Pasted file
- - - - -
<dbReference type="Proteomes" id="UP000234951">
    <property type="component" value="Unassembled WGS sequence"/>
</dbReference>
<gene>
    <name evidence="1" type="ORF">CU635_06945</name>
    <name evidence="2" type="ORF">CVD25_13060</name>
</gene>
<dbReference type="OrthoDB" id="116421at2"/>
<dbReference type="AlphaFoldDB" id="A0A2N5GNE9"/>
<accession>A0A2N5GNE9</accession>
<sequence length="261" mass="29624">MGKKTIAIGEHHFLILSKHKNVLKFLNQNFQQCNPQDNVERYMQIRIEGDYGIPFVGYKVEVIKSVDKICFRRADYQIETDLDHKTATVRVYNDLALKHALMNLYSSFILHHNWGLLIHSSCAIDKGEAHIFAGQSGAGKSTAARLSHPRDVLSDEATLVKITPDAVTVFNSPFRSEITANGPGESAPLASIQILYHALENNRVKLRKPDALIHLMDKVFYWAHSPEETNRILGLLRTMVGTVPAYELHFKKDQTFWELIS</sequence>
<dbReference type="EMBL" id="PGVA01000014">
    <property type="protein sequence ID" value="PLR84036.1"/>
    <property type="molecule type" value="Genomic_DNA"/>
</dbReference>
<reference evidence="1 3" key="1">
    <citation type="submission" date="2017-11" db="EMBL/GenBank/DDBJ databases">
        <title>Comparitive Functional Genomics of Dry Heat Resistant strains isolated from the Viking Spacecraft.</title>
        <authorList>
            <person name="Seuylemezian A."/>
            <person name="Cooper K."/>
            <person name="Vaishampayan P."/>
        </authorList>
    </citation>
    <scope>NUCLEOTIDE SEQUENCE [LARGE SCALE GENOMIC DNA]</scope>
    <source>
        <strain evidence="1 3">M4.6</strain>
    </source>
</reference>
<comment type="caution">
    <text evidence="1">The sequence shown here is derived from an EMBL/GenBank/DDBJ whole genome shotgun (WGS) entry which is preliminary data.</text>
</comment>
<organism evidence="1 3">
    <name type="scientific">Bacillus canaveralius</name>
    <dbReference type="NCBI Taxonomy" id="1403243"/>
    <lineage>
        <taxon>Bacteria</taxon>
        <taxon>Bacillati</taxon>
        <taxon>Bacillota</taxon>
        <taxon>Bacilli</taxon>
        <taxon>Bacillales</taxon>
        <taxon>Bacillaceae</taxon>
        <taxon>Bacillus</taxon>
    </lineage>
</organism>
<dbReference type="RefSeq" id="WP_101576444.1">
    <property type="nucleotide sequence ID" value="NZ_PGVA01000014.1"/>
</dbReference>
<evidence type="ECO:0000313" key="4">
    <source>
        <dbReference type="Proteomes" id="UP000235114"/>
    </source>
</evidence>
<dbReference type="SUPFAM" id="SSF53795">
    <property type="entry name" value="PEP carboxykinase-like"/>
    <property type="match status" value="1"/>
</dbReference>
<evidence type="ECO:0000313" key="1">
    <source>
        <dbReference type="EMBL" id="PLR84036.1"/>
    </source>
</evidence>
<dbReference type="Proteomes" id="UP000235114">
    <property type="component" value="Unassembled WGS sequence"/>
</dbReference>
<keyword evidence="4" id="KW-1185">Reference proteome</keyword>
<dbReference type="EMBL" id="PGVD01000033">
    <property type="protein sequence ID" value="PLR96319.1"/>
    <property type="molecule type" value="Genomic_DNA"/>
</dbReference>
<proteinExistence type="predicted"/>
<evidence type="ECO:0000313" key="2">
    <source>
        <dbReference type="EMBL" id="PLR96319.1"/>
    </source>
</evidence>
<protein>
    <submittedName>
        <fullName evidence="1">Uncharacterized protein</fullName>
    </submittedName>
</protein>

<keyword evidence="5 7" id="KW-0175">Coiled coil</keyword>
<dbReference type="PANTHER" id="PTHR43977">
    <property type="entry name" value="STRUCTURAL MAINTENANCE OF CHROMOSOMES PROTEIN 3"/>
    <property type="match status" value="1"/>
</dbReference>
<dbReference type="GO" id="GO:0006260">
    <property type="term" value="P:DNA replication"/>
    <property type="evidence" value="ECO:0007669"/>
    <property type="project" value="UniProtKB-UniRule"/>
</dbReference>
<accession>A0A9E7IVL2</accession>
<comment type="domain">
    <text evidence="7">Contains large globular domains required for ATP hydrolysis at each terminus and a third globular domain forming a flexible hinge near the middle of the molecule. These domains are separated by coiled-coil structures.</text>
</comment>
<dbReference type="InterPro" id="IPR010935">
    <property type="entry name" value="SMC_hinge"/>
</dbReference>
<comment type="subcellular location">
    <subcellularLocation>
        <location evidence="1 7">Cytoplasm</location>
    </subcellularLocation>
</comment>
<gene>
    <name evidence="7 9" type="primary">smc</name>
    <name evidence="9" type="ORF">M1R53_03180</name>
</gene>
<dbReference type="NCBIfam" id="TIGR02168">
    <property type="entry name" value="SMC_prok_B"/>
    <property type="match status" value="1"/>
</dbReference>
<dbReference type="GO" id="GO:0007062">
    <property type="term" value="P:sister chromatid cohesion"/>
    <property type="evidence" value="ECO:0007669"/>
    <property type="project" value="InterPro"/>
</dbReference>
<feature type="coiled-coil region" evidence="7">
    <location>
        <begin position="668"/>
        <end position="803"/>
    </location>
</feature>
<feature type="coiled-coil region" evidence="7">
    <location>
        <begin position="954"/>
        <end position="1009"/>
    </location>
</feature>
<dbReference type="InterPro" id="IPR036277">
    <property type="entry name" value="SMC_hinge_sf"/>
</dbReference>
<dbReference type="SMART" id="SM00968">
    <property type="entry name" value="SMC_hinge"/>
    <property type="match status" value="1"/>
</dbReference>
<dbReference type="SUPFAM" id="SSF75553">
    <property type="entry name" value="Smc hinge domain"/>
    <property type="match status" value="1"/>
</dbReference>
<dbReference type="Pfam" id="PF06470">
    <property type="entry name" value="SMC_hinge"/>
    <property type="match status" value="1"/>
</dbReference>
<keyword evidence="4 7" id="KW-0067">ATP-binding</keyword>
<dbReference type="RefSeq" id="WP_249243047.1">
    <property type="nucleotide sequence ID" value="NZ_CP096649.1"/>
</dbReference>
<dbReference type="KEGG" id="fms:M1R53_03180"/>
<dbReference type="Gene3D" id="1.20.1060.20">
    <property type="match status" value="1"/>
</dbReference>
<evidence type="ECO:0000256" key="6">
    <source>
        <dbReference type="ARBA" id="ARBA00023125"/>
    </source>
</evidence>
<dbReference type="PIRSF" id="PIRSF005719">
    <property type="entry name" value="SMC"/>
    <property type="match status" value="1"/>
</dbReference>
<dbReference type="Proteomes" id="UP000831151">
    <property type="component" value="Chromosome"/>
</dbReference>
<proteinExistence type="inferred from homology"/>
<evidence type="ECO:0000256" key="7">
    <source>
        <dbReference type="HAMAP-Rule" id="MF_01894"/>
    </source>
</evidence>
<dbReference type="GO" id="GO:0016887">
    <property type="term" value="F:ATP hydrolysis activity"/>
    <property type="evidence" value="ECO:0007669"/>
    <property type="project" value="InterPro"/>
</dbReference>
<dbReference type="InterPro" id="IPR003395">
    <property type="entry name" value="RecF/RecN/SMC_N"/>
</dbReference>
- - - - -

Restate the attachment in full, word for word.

<dbReference type="Proteomes" id="UP000234951">
    <property type="component" value="Unassembled WGS sequence"/>
</dbReference>
<gene>
    <name evidence="1" type="ORF">CU635_06945</name>
    <name evidence="2" type="ORF">CVD25_13060</name>
</gene>
<dbReference type="OrthoDB" id="116421at2"/>
<dbReference type="AlphaFoldDB" id="A0A2N5GNE9"/>
<accession>A0A2N5GNE9</accession>
<sequence length="261" mass="29624">MGKKTIAIGEHHFLILSKHKNVLKFLNQNFQQCNPQDNVERYMQIRIEGDYGIPFVGYKVEVIKSVDKICFRRADYQIETDLDHKTATVRVYNDLALKHALMNLYSSFILHHNWGLLIHSSCAIDKGEAHIFAGQSGAGKSTAARLSHPRDVLSDEATLVKITPDAVTVFNSPFRSEITANGPGESAPLASIQILYHALENNRVKLRKPDALIHLMDKVFYWAHSPEETNRILGLLRTMVGTVPAYELHFKKDQTFWELIS</sequence>
<dbReference type="EMBL" id="PGVA01000014">
    <property type="protein sequence ID" value="PLR84036.1"/>
    <property type="molecule type" value="Genomic_DNA"/>
</dbReference>
<reference evidence="1 3" key="1">
    <citation type="submission" date="2017-11" db="EMBL/GenBank/DDBJ databases">
        <title>Comparitive Functional Genomics of Dry Heat Resistant strains isolated from the Viking Spacecraft.</title>
        <authorList>
            <person name="Seuylemezian A."/>
            <person name="Cooper K."/>
            <person name="Vaishampayan P."/>
        </authorList>
    </citation>
    <scope>NUCLEOTIDE SEQUENCE [LARGE SCALE GENOMIC DNA]</scope>
    <source>
        <strain evidence="1 3">M4.6</strain>
    </source>
</reference>
<comment type="caution">
    <text evidence="1">The sequence shown here is derived from an EMBL/GenBank/DDBJ whole genome shotgun (WGS) entry which is preliminary data.</text>
</comment>
<organism evidence="1 3">
    <name type="scientific">Bacillus canaveralius</name>
    <dbReference type="NCBI Taxonomy" id="1403243"/>
    <lineage>
        <taxon>Bacteria</taxon>
        <taxon>Bacillati</taxon>
        <taxon>Bacillota</taxon>
        <taxon>Bacilli</taxon>
        <taxon>Bacillales</taxon>
        <taxon>Bacillaceae</taxon>
        <taxon>Bacillus</taxon>
    </lineage>
</organism>
<dbReference type="RefSeq" id="WP_101576444.1">
    <property type="nucleotide sequence ID" value="NZ_PGVA01000014.1"/>
</dbReference>
<evidence type="ECO:0000313" key="4">
    <source>
        <dbReference type="Proteomes" id="UP000235114"/>
    </source>
</evidence>
<dbReference type="SUPFAM" id="SSF53795">
    <property type="entry name" value="PEP carboxykinase-like"/>
    <property type="match status" value="1"/>
</dbReference>
<evidence type="ECO:0000313" key="1">
    <source>
        <dbReference type="EMBL" id="PLR84036.1"/>
    </source>
</evidence>
<dbReference type="Proteomes" id="UP000235114">
    <property type="component" value="Unassembled WGS sequence"/>
</dbReference>
<keyword evidence="4" id="KW-1185">Reference proteome</keyword>
<dbReference type="EMBL" id="PGVD01000033">
    <property type="protein sequence ID" value="PLR96319.1"/>
    <property type="molecule type" value="Genomic_DNA"/>
</dbReference>
<proteinExistence type="predicted"/>
<evidence type="ECO:0000313" key="2">
    <source>
        <dbReference type="EMBL" id="PLR96319.1"/>
    </source>
</evidence>
<protein>
    <submittedName>
        <fullName evidence="1">Uncharacterized protein</fullName>
    </submittedName>
</protein>

<keyword evidence="5 7" id="KW-0175">Coiled coil</keyword>
<dbReference type="PANTHER" id="PTHR43977">
    <property type="entry name" value="STRUCTURAL MAINTENANCE OF CHROMOSOMES PROTEIN 3"/>
    <property type="match status" value="1"/>
</dbReference>
<dbReference type="GO" id="GO:0006260">
    <property type="term" value="P:DNA replication"/>
    <property type="evidence" value="ECO:0007669"/>
    <property type="project" value="UniProtKB-UniRule"/>
</dbReference>
<accession>A0A9E7IVL2</accession>
<comment type="domain">
    <text evidence="7">Contains large globular domains required for ATP hydrolysis at each terminus and a third globular domain forming a flexible hinge near the middle of the molecule. These domains are separated by coiled-coil structures.</text>
</comment>
<dbReference type="InterPro" id="IPR010935">
    <property type="entry name" value="SMC_hinge"/>
</dbReference>
<comment type="subcellular location">
    <subcellularLocation>
        <location evidence="1 7">Cytoplasm</location>
    </subcellularLocation>
</comment>
<gene>
    <name evidence="7 9" type="primary">smc</name>
    <name evidence="9" type="ORF">M1R53_03180</name>
</gene>
<dbReference type="NCBIfam" id="TIGR02168">
    <property type="entry name" value="SMC_prok_B"/>
    <property type="match status" value="1"/>
</dbReference>
<dbReference type="GO" id="GO:0007062">
    <property type="term" value="P:sister chromatid cohesion"/>
    <property type="evidence" value="ECO:0007669"/>
    <property type="project" value="InterPro"/>
</dbReference>
<feature type="coiled-coil region" evidence="7">
    <location>
        <begin position="668"/>
        <end position="803"/>
    </location>
</feature>
<feature type="coiled-coil region" evidence="7">
    <location>
        <begin position="954"/>
        <end position="1009"/>
    </location>
</feature>
<dbReference type="InterPro" id="IPR036277">
    <property type="entry name" value="SMC_hinge_sf"/>
</dbReference>
<dbReference type="SMART" id="SM00968">
    <property type="entry name" value="SMC_hinge"/>
    <property type="match status" value="1"/>
</dbReference>
<dbReference type="SUPFAM" id="SSF75553">
    <property type="entry name" value="Smc hinge domain"/>
    <property type="match status" value="1"/>
</dbReference>
<dbReference type="Pfam" id="PF06470">
    <property type="entry name" value="SMC_hinge"/>
    <property type="match status" value="1"/>
</dbReference>
<keyword evidence="4 7" id="KW-0067">ATP-binding</keyword>
<dbReference type="RefSeq" id="WP_249243047.1">
    <property type="nucleotide sequence ID" value="NZ_CP096649.1"/>
</dbReference>
<dbReference type="KEGG" id="fms:M1R53_03180"/>
<dbReference type="Gene3D" id="1.20.1060.20">
    <property type="match status" value="1"/>
</dbReference>
<evidence type="ECO:0000256" key="6">
    <source>
        <dbReference type="ARBA" id="ARBA00023125"/>
    </source>
</evidence>
<dbReference type="PIRSF" id="PIRSF005719">
    <property type="entry name" value="SMC"/>
    <property type="match status" value="1"/>
</dbReference>
<dbReference type="Proteomes" id="UP000831151">
    <property type="component" value="Chromosome"/>
</dbReference>
<proteinExistence type="inferred from homology"/>
<evidence type="ECO:0000256" key="7">
    <source>
        <dbReference type="HAMAP-Rule" id="MF_01894"/>
    </source>
</evidence>
<dbReference type="GO" id="GO:0016887">
    <property type="term" value="F:ATP hydrolysis activity"/>
    <property type="evidence" value="ECO:0007669"/>
    <property type="project" value="InterPro"/>
</dbReference>
<dbReference type="InterPro" id="IPR003395">
    <property type="entry name" value="RecF/RecN/SMC_N"/>
</dbReference>